Personal Finance

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Beat the Year-End Rush on These Three Financial Moves

December 7, 2016
Judith Ward, CFP®, Senior Financial Planner
Thinking of opening up a 529 college savings plan? Putting off taking an RMD? Do you want to donate to charity? There’s no need to wait until the end of the year.

Key Points

  • You can avoid the end of the year rush by setting up regular contributions to your 529 accounts.
  • If you are age 70½ or older, with the exception of those in their first year of taking RMDs, these distributions must be taken each year by December 31.
  • If you want to make a charitable donation financially, you can donate your RMD to charity or contribute through a donor-advised fund.

When it comes to making financial moves, why do people wait until the end of the year? Are they waiting for a bonus or a raise? Guidance from their accountant or financial professional? Or is it just a case of good, ol’ procrastination?

No matter the reason, when it comes to contributions, distributions, and deductions around financial accounts, there are always some folks who put things off until December. Here are three financial moves you can make now to beat the holiday rush.

1. Contribute to, or open, a 529 college savings plan.

If you have young children who intend to go to college, saving in a 529 college savings account may be advantageous. Two-thirds of states allow a state income tax deduction or a tax credit for contributions. Many states also allow excess contribution amounts to be carried forward so that the tax deduction or credit can also be applied to future years.

Contribution limits for 529 savings plans are generous. But please note that, from a tax perspective, they are considered “gifts.” This means individuals can contribute up to $14,000 per year, per individual, and qualify for the annual gift tax exclusion. You do want to make sure you get this right, so checking in with a tax advisor is highly recommended.

It’s also possible to set up monthly or regular contributions to a 529 savings plan account—so you don’t have to come up with the entire amount at the end of the year.

2. Take your required minimum distributions (RMDs).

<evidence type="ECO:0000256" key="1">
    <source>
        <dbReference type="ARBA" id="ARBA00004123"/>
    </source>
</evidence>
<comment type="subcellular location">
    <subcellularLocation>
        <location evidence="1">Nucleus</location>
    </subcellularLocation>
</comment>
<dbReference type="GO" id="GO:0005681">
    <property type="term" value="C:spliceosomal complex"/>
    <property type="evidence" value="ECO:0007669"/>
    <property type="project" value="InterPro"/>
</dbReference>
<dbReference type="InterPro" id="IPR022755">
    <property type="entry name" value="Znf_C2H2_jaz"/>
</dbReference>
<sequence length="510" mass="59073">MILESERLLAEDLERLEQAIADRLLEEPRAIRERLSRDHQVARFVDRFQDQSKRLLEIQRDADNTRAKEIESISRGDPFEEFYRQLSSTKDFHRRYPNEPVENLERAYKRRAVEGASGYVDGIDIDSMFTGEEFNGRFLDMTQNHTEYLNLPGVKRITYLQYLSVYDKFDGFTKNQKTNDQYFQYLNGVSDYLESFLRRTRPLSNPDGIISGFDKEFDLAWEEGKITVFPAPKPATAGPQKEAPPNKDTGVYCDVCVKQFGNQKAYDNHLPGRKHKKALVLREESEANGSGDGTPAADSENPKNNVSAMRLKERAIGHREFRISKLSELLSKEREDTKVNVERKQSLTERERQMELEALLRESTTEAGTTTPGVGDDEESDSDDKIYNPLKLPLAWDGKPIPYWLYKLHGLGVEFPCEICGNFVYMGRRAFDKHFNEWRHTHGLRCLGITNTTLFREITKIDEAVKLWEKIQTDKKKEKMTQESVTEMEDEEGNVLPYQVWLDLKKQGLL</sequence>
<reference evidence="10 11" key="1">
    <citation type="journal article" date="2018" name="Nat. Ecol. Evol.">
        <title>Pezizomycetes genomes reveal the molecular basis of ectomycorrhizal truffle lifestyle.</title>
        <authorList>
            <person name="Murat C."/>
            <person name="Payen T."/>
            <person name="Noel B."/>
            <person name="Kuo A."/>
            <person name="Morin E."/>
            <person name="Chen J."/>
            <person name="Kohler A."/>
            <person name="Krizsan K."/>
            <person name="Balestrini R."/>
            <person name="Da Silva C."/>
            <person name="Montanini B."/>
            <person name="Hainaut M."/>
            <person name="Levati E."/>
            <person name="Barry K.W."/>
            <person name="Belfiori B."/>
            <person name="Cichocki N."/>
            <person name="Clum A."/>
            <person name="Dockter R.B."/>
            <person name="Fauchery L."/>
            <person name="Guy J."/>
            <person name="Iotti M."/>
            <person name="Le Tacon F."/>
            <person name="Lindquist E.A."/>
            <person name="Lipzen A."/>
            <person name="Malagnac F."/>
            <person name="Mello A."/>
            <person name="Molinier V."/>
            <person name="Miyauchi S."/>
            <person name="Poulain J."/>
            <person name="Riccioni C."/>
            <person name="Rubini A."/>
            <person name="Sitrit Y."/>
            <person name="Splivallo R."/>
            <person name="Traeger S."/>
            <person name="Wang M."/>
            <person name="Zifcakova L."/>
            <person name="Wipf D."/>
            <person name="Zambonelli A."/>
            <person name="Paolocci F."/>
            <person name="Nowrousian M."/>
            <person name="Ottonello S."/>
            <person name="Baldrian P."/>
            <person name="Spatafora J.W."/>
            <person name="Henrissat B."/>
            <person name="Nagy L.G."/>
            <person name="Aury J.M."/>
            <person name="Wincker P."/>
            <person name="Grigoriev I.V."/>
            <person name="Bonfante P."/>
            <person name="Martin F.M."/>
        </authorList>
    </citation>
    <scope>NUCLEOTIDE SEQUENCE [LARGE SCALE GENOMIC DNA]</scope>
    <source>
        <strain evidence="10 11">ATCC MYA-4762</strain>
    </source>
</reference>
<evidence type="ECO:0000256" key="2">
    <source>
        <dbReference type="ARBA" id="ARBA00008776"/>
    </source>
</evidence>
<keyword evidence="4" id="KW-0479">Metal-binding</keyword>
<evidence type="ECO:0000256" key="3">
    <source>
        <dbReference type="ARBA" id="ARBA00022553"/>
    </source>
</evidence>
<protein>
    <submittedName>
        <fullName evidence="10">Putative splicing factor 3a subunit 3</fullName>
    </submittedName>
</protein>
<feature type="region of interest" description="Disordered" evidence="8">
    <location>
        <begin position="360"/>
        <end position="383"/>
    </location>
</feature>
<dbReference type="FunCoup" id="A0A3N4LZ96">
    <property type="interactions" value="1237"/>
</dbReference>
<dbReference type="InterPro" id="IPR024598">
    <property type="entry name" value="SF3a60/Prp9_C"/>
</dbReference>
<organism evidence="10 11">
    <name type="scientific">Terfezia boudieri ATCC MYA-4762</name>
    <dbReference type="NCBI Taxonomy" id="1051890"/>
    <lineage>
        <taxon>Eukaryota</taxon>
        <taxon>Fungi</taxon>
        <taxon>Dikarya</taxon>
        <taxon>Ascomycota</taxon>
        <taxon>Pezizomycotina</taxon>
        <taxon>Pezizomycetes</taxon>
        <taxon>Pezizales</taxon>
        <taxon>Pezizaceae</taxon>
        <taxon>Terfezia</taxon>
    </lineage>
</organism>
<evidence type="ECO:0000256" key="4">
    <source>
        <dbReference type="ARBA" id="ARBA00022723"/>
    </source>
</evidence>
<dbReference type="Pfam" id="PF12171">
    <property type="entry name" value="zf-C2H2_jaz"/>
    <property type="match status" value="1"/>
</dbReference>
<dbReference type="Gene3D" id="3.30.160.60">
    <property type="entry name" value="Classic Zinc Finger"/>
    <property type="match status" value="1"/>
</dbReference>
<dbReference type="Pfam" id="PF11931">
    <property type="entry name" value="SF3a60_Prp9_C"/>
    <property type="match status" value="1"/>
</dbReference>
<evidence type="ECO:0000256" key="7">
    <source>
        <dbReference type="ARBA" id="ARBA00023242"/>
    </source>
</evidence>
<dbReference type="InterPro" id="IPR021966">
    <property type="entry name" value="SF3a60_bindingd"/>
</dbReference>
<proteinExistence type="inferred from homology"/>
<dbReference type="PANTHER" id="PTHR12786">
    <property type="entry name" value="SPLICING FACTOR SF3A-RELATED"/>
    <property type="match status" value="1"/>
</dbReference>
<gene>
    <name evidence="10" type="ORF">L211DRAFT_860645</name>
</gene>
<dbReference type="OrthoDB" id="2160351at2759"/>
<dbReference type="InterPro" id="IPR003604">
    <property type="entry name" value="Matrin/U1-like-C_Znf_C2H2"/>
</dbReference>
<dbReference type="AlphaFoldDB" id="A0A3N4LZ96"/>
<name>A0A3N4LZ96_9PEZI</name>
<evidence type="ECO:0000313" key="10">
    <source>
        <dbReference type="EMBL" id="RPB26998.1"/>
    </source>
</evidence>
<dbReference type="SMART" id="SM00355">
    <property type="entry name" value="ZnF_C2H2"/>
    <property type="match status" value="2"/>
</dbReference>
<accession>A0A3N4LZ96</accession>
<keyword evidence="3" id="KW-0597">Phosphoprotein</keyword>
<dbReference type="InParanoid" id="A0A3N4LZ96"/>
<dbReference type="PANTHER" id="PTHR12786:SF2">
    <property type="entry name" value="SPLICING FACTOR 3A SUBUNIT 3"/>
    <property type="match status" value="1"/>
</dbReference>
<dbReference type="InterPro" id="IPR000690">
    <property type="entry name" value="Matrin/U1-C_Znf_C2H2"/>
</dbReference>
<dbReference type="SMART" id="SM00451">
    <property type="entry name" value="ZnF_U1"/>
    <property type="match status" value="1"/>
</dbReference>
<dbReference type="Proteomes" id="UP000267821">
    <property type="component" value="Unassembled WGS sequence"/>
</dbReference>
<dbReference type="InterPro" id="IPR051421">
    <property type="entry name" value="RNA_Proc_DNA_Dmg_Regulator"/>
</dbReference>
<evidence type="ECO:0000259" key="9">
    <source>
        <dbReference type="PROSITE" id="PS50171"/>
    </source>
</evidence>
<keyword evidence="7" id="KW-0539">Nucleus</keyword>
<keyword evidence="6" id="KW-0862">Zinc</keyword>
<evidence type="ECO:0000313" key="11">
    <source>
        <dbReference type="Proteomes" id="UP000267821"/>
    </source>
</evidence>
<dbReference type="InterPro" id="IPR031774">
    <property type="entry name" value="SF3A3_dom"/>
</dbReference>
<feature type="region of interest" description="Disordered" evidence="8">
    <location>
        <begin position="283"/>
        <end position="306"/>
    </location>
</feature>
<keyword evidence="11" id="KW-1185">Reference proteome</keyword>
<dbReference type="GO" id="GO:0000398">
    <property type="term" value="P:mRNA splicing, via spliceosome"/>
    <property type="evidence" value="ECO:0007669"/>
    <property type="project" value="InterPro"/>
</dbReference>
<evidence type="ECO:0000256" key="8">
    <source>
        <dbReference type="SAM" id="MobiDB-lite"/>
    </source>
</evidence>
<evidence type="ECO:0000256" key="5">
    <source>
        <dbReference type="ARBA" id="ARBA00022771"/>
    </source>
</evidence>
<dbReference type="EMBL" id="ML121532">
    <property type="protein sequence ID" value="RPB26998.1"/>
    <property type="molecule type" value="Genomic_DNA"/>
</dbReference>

If you are age 70½ or older, apart from the first year you are required to take RMDs, these distributions must be taken annually by December 31.

If you have multiple IRAs, it can be a little more complicated. You will have to calculate the appropriate RMD for each account. Then, the total distribution amount can be taken from any one or more IRAs, as long as the total RMD amount is withdrawn. There are also guidelines on the IRS website to help with these calculations.

In reality, there’s no need to wait until the end of the year to take your RMDs. Check with your financial institution about having your RMDs paid on a monthly or quarterly basis so you can have access to that money year-round.

Did you know that Roth IRAs are not subject to required minimum distributions while you are alive? These accounts might be a great way to diversify the tax treatment of your retirement income sources.

3. Donate to charity.

Many of us donate our time and money during the holiday season, but why wait until the last minute?

If you have to take your RMDs but don’t need that money, you can have it sent directly from your IRA to an eligible charity. Generally, this money (up to $100,000) would not be included as taxable income.

In the past, Congress would approve qualified charitable distributions from IRAs in December, which forced this to be a last-minute exercise. But thanks to a law passed in 2015, you can now make qualified charitable distributions anytime during the year.

Another option is to donate through a donor-advised fund. This means you can contribute at any time during the year and get an immediate tax deduction. At a later point, you can make your grant recommendation to support your favorite charities.

You can make contributions using a wide range of assets. For example, you can make noncash donations using appreciated securities. (Please note: You cannot contribute directly from your IRA; however, you can name your donor-advised fund as your beneficiary.)

While some people wait to make their donations at the end of the year in order to benefit from tax deductions, keep in mind that organizations need money year-round. According to Network for Good’s 2015 Online Giving Trends, charities received 30% of their donations in December.

And don’t leave money on the table. Many companies provide matching funds for their employees’ donations to qualified charities. See if your employer participates and make sure to take advantage.

A 529 college savings plan’s disclosure document includes investment objectives, risks, fees, expenses, and other information that you should read and consider carefully before investing. You should review the 529 plan offered by your home state or your beneficiary’s home state and consider, before investing, any state tax or other state benefits, such as financial aid, scholarship funds, and protection from creditors that are only available for investments in such state’s 529 plan.

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